By NationPhoto / Tatchadon Panyaphanitkul
Nature group Wild Encounter Thailand recently took a group of photographers out to get some up-close images of the whales’ version of fast-food dining.
Anchovies are so abundant at this time of year that the whales only need to lay back and open their mouths and the fish will flow in by the hundreds – at least those not picked off by seabirds first.
A quick survey found there were about 70 currently in the gulf.
The Department of Marine and Coastal Resources says Thailand has 26 species of dolphins and whales, both mammals, of which 24 are seen in the Andaman Sea and 19 in the gulf.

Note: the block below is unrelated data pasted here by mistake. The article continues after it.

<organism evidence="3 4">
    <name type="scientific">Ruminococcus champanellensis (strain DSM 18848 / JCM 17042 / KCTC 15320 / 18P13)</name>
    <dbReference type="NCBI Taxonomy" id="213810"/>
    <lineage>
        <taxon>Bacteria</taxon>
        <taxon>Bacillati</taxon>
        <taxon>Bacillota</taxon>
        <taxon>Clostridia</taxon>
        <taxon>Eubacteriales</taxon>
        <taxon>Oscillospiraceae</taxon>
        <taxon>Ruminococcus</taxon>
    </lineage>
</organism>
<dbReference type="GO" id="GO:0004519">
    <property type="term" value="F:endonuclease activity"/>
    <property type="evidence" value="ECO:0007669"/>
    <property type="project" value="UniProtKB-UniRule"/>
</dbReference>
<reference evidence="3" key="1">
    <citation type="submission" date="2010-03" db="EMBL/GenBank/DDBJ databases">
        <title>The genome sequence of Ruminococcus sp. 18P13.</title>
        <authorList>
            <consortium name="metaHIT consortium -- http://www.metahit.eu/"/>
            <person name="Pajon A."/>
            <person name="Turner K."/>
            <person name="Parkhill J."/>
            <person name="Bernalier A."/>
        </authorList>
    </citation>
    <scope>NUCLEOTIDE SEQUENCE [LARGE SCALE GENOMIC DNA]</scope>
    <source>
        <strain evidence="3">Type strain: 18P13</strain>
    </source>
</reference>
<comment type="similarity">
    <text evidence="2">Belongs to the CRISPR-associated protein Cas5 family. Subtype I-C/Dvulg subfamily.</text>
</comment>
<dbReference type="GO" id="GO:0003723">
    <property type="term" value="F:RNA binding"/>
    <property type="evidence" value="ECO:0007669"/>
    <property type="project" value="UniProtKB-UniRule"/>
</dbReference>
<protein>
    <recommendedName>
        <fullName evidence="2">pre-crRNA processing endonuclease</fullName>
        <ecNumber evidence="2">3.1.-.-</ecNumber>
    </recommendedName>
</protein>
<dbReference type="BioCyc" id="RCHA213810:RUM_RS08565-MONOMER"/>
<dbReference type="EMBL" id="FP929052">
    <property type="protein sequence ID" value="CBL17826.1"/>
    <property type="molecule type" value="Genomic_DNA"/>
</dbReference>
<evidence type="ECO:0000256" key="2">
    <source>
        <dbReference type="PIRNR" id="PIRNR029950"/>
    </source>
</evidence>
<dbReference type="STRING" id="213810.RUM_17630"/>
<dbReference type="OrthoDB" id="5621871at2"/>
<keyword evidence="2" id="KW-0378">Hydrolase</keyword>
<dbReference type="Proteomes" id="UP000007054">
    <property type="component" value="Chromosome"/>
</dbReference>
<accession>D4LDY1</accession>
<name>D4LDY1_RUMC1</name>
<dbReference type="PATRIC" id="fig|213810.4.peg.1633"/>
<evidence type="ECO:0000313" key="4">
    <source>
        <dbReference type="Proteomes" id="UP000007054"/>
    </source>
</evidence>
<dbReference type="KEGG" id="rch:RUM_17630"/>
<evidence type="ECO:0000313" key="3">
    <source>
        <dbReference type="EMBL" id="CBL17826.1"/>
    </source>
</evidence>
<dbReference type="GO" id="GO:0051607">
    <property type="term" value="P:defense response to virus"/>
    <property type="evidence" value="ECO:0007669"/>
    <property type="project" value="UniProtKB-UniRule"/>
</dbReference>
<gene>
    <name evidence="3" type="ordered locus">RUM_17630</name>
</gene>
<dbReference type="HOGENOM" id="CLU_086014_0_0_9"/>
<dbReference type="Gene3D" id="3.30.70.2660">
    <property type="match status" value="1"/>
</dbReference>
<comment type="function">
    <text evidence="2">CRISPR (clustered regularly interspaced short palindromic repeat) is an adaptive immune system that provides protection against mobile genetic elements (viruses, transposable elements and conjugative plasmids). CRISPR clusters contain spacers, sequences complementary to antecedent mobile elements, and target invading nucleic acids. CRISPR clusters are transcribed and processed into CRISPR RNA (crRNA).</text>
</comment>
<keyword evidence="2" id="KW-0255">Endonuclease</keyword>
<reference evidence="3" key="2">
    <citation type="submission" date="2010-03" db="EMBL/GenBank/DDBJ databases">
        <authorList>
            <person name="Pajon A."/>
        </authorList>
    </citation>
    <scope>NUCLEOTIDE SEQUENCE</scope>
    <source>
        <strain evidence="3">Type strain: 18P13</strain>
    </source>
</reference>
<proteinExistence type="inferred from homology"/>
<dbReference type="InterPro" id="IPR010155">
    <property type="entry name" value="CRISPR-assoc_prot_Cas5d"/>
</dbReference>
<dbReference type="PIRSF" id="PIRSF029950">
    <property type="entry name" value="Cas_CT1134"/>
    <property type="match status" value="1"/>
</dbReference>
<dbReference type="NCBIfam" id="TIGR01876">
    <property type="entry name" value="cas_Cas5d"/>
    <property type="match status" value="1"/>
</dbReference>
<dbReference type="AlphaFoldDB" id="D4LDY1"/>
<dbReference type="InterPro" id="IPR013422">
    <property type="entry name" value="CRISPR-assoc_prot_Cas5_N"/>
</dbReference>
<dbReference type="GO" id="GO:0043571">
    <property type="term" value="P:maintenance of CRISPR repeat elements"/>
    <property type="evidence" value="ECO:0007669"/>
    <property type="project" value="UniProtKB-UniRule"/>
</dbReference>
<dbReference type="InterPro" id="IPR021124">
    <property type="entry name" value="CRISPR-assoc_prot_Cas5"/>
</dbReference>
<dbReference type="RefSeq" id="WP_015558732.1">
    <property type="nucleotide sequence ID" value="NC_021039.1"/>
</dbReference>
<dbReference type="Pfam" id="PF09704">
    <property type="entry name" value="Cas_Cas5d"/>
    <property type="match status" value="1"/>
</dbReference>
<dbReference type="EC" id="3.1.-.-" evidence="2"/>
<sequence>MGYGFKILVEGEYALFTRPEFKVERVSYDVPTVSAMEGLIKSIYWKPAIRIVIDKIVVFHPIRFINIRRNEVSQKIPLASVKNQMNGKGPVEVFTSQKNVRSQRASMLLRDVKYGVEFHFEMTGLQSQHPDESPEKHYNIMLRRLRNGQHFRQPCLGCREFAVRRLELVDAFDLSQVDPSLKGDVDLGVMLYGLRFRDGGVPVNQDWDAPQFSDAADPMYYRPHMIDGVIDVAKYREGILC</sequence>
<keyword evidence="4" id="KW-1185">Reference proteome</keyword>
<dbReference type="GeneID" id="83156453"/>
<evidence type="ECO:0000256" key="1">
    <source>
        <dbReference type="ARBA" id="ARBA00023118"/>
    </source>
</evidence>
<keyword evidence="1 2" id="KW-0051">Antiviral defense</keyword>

Commonly seen are the Bryde’s whale, Indo-Pacific humpback dolphin, Irrawaddy dolphin, Indo-Pacific bottlenose dolphin and finless porpoise, indicating fertility in some areas.
The Bryde’s whale is listed as “of least concern” by the International Union for the Conservation of Nature and Natural Resources, but is listed in Appendix I of the Convention on International Trade in Endangered Species of Wild Fauna and Flora (CITES), which prohibits international trade.